ATLAS HEATING & VENTILATING CO., Ltd., Petitioner, v. SUPERIOR COURT, COUNTY OF ALAMEDA, Respondent, Stanley L. SOWERS, Real Party in Interest.
Petitioner Atlas Hearing & Ventilating Co., Ltd., hereafter referred to as Atlas, seeks a writ of prohibition or certiorari restraining the respondent superior court from enforcing its order for the production of a statement given by one of petitioner's employees in connection with an automobile accident.1 We issued an alternative writ of prohibition.
Sowers, the real party in interest herein, is the plaintiff and Atlas and its employee, Richard Woehlre, are the defendants in an action for damages for personal injuries commenced in the respondent court. Woehlre is the driver of Atlas' truck which was involved in the accident and is alleged to have caused Sowers' injuries. On the day after the accident, one Buchanan, a casualty adjuster employed by the Aetna Insurance Company, petitioner's insurer, obtained from Woehlre a signed statement which is the subject of the controversy now before us.
Sowers moved in the respondent court for an order requiring the production of Woehlre's statement upon the grounds that such statement constituted or contained evidence, material and relevant to the pending action and was not privileged. Upon the hearing of such motion, the only evidence before the court was the declaration of Sowers' counsel in support of the motion and the declaration of Buchanan, the insurance adjuster, in opposition thereto. The court below granted the motion and ordered that Atlas produce for inspection by Sowers the above-mentioned statement of Woehlre.
The declaration of Edwin A. Clancy, Jr., counsel for Sowers, filed in support of the motion, stated as follows: that the allegations of agency and permissive use conftained in Sowers' complaint were denied by Atlas; that Clancy had attempted to locate Woehlre through a private investigator but had been informed and therefore believed that Woehlre was unavailable for a deposition or the taking of a statement about the accident; that a deposition which was taken of one Rose, also an Atlas employee and Woehlre's superior, indicated that Rose and no knowledge of Woehlre's whereabouts and had not seen him for several months; and that Clancy himself had no statements from Woehlre and had had no contact with the latter, either directly or indirectly.
The declaration of Buchanan, filed in opposition to the motion, stated as follows: that he made an investigation of the accident on the day after its occurrence; that such investigation was pursuant to a policy of liability insurance issued by Aetna Insurance Company to Atlas under which Aetna agreed to pay on behalf of Atlas all sums which Atlas should become legally obligated to pay as damages because of bodily injury or death, sustained by any person and arising out of the ownership, maintenance or use of the vehicle involved in the accident; that on the day after the accident he obtained a statement from Woehlre ‘for the primary purpose of transmittal to the attorneys for * * * Atlas * * *’ and that such statement was in fact transmitted to Atlas' attorneys; and that ‘[o]nly one original copy of said statement was made, and it was obtained for the primary purpose of aiding said attorneys in the course of their professional employment in defending any litigation arising out of said accident.’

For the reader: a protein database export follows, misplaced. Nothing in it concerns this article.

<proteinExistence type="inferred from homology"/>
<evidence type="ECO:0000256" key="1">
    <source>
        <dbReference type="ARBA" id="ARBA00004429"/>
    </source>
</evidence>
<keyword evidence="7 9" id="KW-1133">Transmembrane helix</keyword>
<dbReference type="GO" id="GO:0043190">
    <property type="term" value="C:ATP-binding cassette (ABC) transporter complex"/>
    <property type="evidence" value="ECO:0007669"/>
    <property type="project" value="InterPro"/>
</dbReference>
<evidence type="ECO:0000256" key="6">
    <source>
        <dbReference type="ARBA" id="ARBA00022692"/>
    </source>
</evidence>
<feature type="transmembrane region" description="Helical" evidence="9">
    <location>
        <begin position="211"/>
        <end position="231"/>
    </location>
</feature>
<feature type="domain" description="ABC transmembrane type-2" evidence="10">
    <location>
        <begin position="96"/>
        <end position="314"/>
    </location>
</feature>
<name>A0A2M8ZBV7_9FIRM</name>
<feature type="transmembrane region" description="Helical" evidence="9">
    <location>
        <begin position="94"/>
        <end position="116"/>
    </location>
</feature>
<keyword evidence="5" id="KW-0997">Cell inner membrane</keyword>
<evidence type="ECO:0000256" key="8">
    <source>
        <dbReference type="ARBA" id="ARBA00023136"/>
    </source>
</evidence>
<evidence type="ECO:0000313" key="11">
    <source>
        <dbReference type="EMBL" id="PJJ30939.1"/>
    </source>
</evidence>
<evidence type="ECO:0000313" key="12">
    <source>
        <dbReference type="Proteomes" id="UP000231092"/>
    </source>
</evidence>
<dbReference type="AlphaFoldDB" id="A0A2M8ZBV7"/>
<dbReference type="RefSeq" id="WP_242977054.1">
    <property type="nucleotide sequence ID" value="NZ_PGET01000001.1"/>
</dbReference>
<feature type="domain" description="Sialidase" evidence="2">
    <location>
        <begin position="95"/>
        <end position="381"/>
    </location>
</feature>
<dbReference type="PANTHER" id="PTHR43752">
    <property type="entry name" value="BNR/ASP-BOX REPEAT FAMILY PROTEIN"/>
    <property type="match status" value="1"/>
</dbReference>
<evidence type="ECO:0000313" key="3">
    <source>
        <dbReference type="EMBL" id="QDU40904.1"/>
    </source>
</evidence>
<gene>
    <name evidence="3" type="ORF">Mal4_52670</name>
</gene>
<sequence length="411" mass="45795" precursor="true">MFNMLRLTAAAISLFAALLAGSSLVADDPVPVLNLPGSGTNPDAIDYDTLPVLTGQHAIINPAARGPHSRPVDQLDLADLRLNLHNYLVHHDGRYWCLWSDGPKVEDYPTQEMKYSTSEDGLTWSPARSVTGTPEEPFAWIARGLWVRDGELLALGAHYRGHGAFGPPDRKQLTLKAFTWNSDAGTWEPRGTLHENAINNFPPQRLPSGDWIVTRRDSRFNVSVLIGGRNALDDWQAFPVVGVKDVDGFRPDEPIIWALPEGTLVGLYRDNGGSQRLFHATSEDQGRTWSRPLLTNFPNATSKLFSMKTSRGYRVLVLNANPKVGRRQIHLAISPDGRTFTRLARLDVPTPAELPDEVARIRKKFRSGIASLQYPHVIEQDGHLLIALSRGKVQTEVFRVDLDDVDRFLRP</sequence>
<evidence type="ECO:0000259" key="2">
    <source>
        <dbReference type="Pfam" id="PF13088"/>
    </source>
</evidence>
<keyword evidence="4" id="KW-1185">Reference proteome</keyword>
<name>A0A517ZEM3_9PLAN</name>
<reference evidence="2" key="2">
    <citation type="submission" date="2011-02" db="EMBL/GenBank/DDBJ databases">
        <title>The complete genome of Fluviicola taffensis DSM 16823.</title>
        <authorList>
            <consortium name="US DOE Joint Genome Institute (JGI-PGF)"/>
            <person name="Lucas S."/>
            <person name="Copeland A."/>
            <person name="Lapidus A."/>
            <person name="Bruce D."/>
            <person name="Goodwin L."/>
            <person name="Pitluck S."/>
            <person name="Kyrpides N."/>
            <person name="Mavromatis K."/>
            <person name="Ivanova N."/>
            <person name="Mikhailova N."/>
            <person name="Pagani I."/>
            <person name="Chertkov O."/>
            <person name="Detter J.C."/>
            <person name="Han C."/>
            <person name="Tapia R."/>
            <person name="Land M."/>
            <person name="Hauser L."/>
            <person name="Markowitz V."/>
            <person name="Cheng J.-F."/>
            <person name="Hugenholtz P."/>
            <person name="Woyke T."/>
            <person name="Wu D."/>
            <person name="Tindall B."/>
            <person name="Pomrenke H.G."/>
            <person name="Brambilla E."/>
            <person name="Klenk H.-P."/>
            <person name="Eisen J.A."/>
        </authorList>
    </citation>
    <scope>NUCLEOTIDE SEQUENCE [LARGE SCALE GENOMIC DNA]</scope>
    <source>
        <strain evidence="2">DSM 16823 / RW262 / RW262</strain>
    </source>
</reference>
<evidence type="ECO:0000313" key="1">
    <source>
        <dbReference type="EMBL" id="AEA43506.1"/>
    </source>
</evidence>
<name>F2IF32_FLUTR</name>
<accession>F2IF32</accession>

Petitioner contends that Woehlre's statement falls within the attorney-client privilege set forth in subdivision (2) of section 1881 of the Code of Civil Procedure, that it is therefore immune from discovery and inspection and that the enforcement by the respondent court of its order for such production is in excess of its jurisdiction. We conclude that these contentions must be upheld.
It is now well settled that a report. or statement given by an employee of a corporate defendant in a personal injury case to his employer's insurer for the predominant purpose of transmission to attorneys to aid them in defense of the employer under the policy falls within the attorney-client privilege and hence in immune from discovery. (Gene Compton's Corp. v. Superior Court (1962) 205 A.C.A. 421 424–435, 23 Cal.Rptr. 250; Heffron v. Los Angeles Transit Lines (1959) 170 Cal.App.2d 709, 717–718, 339 P.2d 567, 74 A.L.R.2d 526; see also Holm v. Superior Court (1954) 42 Cal.2d 500, 506–510, 267 P.2d 1025, 268 P.2d 722; cf. New York Cas Co. v. Superior Court (1938) 30 Cal.App.2d 130, 132–133, 85 P.2d 965.)